Pub. date: 2010 | Online Pub. Date: May 31, 2012 | DOI: 10.4135/9781848607927 | Print ISBN: 9781412907804 | Online ISBN: 9781848607927| Publisher:SAGE Publications LtdAbout this handbook
Chapter 27: Work and Organizational Psychology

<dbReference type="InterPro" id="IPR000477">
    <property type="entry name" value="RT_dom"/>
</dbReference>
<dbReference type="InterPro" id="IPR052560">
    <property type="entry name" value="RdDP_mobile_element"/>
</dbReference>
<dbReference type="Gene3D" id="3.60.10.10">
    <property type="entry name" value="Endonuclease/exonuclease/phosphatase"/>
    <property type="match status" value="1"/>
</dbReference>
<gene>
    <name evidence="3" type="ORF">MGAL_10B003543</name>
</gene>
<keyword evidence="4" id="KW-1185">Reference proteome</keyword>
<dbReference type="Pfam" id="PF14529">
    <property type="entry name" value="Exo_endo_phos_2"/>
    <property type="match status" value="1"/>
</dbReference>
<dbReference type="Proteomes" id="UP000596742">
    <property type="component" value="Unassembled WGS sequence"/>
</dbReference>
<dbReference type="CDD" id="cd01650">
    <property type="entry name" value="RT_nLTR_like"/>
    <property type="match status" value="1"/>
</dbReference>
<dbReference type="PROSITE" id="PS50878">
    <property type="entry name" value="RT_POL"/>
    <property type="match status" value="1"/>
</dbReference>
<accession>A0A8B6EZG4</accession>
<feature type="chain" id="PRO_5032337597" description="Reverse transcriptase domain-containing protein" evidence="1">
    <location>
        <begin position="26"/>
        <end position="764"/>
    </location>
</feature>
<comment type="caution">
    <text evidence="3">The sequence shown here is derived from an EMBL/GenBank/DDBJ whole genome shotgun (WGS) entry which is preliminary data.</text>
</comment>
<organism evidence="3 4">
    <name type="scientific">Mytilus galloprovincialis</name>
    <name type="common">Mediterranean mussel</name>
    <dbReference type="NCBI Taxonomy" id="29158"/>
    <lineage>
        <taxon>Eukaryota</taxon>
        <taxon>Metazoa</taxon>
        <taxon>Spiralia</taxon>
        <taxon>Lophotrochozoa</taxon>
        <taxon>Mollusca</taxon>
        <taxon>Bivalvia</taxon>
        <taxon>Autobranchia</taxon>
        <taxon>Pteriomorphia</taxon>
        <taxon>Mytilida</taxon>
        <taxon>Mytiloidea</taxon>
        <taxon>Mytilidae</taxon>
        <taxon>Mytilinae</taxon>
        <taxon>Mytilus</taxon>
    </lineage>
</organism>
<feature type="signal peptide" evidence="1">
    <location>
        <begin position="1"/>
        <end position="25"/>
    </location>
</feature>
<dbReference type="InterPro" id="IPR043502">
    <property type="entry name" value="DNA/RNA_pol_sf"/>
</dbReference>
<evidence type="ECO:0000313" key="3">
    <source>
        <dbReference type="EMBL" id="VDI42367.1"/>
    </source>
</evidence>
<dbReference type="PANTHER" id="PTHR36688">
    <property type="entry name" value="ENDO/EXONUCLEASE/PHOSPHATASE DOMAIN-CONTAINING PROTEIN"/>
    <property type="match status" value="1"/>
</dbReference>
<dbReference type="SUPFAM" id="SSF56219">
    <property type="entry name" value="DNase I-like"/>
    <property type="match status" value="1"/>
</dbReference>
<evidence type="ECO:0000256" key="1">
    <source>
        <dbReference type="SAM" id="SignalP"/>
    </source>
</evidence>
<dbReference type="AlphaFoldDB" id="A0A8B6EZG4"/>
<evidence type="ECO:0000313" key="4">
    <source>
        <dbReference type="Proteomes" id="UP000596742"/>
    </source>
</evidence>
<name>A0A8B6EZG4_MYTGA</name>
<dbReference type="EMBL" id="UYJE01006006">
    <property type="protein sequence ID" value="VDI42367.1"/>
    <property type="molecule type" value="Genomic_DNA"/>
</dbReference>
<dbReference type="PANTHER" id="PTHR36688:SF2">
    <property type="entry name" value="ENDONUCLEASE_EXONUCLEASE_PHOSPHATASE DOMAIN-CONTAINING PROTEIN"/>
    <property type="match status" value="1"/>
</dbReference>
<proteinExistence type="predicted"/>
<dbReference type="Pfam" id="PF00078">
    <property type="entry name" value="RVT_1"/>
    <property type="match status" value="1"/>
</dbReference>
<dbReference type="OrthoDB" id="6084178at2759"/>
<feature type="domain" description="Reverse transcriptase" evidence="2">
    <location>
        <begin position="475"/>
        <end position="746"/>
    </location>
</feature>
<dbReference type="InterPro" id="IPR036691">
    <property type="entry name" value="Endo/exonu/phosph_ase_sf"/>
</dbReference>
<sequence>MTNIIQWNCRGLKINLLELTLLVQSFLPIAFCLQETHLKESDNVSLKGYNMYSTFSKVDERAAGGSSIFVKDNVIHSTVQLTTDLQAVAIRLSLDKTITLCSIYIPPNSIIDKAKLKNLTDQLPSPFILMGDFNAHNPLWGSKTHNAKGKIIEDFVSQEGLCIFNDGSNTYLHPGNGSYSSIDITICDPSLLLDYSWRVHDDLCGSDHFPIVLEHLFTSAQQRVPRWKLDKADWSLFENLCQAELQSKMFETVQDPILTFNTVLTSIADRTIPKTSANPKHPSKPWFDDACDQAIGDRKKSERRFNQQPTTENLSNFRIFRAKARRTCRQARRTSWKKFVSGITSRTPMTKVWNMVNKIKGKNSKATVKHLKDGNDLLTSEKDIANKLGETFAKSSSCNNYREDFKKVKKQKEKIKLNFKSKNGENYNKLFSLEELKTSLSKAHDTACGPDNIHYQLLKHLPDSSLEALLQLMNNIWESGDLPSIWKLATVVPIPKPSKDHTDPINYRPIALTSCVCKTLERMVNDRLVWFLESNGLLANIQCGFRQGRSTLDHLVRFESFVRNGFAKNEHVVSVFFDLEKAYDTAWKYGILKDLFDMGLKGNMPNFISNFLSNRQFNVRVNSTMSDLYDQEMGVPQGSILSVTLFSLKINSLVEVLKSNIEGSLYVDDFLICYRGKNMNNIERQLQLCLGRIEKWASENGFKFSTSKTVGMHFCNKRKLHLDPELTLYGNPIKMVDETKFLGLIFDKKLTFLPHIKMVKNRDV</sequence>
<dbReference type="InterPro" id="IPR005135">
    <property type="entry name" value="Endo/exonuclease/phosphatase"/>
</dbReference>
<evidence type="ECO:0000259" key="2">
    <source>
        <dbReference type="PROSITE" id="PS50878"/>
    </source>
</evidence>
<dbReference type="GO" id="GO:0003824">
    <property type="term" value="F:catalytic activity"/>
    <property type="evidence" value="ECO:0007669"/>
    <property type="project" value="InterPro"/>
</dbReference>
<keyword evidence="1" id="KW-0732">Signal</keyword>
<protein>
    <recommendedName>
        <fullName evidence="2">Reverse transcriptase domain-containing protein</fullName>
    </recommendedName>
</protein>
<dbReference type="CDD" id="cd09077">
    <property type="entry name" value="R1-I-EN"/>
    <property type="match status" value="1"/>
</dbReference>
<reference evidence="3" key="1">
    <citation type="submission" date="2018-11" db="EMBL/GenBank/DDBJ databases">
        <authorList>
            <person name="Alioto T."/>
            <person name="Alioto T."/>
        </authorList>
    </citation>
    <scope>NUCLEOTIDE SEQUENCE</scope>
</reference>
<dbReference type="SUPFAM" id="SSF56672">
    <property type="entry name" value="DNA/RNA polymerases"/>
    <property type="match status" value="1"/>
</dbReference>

Work and organizational psychology Work and organizational psychology has a rich tradition in qualitative research, yet anyone coming new to the field could easily be forgiven for thinking otherwise. Most academic journals and conference papers are dominated by empirical investigations that fit a ‘scientific’ epistemology. In fact, organizational psychologists have been criticized for lagging far behind other social science disciplines in utilizing qualitative methods (Spector, 2001). This chapter explores where and why qualitative research is (or is not) used in organizational psychology. It is not intended as an exhaustive description of the literature [for an excellent recent review see Cassell and Symon (2006), and for more detailed descriptions of many of the methods described here see Cassell and Symon (2004)]. The chapter is, however, an attempt to explain the apparent tension between quantitative and qualitative research in the workplace. My specific aims are to: briefly review the contribution made by ...